I love planting cucamelons in our vegetable garden. In fact, I love them so much, they’re featured in my award-winning book, Veggie Garden Remix! Cucamelon plants are easy to grow and prolific, with each producing hundreds of small oval fruits that look like tiny watermelons but taste a lot like cucumbers. With more gardeners wanting to grow cucamelons, many nurseries are now offering seedlings. Yet savvy gardeners can easily grow their own plants by starting cucamelon seeds indoors in mid-spring.
You may also know cucamelons as Mexican sour gherkin, mouse melon, or sandita. They’re a vegetable that originates in Mexico and Central America. Cucamelons have been a part of my vegetable garden for many years. When I wrote my award-winning book, Veggie Garden Remix, the first section I tackled was cucamelons because it’s such a fun crop to write about. However, it’s not just me that loves this quirky vegetable. My entire family enjoys the crunchy fruits of cucamelons, especially my children, nieces, and nephews who are all happy to help me harvest baskets of the grape-sized fruits.
When to plant cucamelon seeds
Timing is everything when it comes to starting cucamelons seeds indoors. In zones 3 to 6, cucamelon seeds should be sowed under grow lights or in a sunny window about six weeks before the last expected spring frost. Impatient gardeners (like me!) might want to sow them earlier to get a head-start on the growing season. This may sound like a good idea, but once cucamelon seeds have sprouted, they quickly turn into vigorous vines and can become a tangled mess beneath a grow light.
Gardeners in warmer climates – zone 7 and above – don’t need to start their seeds indoors. Their season is long enough to direct seed in garden beds once the risk of frost has passed.
Planting cucamelon seeds
When you’re ready to sow the seeds, fill seeding trays or pots with a pre-moistened high quality soilless potting mix. Sow the seeds a quarter inch deep. I like to cover my trays with a sheet of plastic wrap to hold soil moisture. Once the seeds have germinated, I remove the plastic to allow good air flow.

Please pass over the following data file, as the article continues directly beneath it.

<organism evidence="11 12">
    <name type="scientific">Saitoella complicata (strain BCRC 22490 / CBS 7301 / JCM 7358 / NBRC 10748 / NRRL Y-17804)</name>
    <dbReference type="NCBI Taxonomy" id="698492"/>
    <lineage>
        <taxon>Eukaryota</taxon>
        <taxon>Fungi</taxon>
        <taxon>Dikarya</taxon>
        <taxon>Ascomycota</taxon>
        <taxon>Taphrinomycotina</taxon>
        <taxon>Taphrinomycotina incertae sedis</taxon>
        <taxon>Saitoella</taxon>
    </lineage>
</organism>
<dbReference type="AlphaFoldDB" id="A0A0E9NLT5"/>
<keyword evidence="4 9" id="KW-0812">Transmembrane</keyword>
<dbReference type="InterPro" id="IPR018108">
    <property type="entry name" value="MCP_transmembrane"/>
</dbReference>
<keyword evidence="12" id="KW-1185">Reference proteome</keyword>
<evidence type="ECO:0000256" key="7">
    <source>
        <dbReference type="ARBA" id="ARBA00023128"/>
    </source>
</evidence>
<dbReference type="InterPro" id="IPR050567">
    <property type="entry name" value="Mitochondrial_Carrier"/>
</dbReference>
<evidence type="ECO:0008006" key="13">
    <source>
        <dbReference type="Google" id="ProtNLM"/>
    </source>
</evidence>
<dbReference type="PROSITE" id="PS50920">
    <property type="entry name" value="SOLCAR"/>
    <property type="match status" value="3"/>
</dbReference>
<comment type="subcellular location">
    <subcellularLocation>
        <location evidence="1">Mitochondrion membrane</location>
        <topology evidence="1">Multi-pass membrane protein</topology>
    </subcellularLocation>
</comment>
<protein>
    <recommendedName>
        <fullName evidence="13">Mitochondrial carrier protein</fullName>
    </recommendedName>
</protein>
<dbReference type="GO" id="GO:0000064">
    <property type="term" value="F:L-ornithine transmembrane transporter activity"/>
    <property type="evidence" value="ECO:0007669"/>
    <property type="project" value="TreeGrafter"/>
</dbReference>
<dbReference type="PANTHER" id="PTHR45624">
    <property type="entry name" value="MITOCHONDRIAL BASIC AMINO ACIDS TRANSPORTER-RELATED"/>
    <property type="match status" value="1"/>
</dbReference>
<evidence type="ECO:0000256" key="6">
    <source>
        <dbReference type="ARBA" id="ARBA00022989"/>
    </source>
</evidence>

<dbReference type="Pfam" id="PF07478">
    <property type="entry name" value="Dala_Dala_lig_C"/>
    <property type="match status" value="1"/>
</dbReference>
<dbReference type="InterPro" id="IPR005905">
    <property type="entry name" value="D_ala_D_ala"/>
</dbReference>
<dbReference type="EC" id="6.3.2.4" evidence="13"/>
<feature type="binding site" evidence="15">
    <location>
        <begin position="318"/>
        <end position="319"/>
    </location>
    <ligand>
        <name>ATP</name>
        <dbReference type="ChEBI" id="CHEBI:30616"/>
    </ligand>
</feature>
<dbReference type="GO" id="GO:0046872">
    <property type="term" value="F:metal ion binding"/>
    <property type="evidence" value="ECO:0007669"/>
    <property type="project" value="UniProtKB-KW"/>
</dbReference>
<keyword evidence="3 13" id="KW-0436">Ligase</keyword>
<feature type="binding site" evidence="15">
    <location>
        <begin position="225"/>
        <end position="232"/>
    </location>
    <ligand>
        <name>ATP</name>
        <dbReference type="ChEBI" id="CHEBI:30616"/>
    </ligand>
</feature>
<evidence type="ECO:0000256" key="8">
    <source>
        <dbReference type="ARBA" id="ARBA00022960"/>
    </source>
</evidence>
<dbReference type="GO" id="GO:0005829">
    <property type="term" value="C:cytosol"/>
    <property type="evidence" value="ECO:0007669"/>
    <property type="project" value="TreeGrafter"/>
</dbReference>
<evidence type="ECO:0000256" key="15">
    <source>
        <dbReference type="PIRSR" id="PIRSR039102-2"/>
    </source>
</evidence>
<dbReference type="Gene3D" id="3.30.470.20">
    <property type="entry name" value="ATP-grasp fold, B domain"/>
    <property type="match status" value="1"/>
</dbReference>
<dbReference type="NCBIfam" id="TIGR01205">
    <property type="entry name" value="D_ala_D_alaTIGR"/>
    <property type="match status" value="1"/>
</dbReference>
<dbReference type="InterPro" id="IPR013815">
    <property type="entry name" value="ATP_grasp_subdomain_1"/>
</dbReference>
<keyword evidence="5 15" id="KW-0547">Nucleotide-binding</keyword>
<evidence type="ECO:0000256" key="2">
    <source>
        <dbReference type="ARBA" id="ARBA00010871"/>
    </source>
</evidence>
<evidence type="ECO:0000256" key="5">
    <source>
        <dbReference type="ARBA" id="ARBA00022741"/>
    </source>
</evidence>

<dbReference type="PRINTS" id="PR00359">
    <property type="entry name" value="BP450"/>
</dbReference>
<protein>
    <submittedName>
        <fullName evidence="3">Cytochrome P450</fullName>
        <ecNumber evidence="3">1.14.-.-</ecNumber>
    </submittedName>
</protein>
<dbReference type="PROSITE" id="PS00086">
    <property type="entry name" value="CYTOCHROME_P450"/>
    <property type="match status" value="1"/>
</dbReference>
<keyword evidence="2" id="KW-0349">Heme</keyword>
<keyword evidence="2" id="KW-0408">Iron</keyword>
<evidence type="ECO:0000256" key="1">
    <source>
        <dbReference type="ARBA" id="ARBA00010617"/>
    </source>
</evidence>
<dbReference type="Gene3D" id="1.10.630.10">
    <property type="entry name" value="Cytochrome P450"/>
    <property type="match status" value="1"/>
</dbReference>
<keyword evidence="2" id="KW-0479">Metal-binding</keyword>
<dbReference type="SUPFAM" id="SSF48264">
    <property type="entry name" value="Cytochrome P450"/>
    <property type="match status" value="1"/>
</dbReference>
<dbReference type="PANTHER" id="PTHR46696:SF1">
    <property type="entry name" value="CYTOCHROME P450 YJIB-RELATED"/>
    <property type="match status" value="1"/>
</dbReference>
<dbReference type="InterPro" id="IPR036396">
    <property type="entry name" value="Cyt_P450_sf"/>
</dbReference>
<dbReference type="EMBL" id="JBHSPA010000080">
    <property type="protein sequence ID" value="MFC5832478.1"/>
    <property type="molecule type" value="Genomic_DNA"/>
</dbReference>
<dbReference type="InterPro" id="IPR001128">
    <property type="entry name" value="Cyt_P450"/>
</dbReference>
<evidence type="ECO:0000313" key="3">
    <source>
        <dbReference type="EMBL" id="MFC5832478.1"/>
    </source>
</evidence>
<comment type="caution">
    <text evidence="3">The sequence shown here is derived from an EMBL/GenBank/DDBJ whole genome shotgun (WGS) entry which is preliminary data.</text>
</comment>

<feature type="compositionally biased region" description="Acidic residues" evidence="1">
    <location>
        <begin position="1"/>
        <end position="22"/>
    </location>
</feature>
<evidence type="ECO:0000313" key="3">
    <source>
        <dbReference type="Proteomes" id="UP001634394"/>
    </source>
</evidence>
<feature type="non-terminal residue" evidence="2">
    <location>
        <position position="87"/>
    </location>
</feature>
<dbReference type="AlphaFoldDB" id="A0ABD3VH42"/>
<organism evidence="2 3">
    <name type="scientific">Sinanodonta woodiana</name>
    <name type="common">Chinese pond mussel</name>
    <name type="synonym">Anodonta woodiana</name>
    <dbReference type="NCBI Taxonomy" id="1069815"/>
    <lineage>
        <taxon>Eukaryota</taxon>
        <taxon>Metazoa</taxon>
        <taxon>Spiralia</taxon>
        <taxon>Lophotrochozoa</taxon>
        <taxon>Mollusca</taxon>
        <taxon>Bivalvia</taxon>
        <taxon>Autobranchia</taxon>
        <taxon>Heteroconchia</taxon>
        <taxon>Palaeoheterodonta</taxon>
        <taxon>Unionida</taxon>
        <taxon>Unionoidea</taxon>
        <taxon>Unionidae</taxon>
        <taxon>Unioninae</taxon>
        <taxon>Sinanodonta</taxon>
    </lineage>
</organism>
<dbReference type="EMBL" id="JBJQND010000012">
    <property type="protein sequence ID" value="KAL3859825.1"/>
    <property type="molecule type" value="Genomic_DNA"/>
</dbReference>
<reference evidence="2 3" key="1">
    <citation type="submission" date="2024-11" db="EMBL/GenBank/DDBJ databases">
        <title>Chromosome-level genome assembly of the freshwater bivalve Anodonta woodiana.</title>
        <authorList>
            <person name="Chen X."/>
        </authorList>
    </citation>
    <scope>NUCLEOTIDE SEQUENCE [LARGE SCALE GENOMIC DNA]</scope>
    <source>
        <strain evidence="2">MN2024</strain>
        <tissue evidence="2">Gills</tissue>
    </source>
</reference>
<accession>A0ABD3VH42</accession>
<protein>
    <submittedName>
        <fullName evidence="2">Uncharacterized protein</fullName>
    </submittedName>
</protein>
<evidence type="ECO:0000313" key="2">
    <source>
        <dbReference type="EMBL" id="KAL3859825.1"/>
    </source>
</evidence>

After planting the cucamelon seeds, place the pots or trays in a sunny window or beneath grow lights. I prefer grow lights as they produce stronger, stockier seedlings. My set-up is simple: fluorescent fixtures fitted with one warm and one cool bulb. I have the fixtures hung on chains so that I can move them up as the plants grow. Ideally, the fluorescent bulbs should only be a few inches away from the seedlings so they receive maximum light.
How to germinate cucamelon seeds
Cucamelon seeds can be slow to germinate, taking several weeks to sprout. To speed up the process, place the trays or pots on a heating mat. Most heating mats increase the soil temperature by 10 to 20 F above the temperature of the room. It’s also important to provide consistent moisture to promote good germination. Never allow the potting mix to dry out! Use a hand mister or water the trays from the bottom to maintain soil moisture.
How to care for cucamelon seedlings
Once cucamelon seeds sprout, the plants are relatively low care. If using grow lights, keep them turned on for sixteen hours a day. Also pay attention to soil moisture. Cucamelon plants appreciate even moisture but don’t want to be sitting in water. Too much moisture may encourage root rot. I also fertilize the young plants with a half strength dose of fish emulsion fertilizer every two weeks.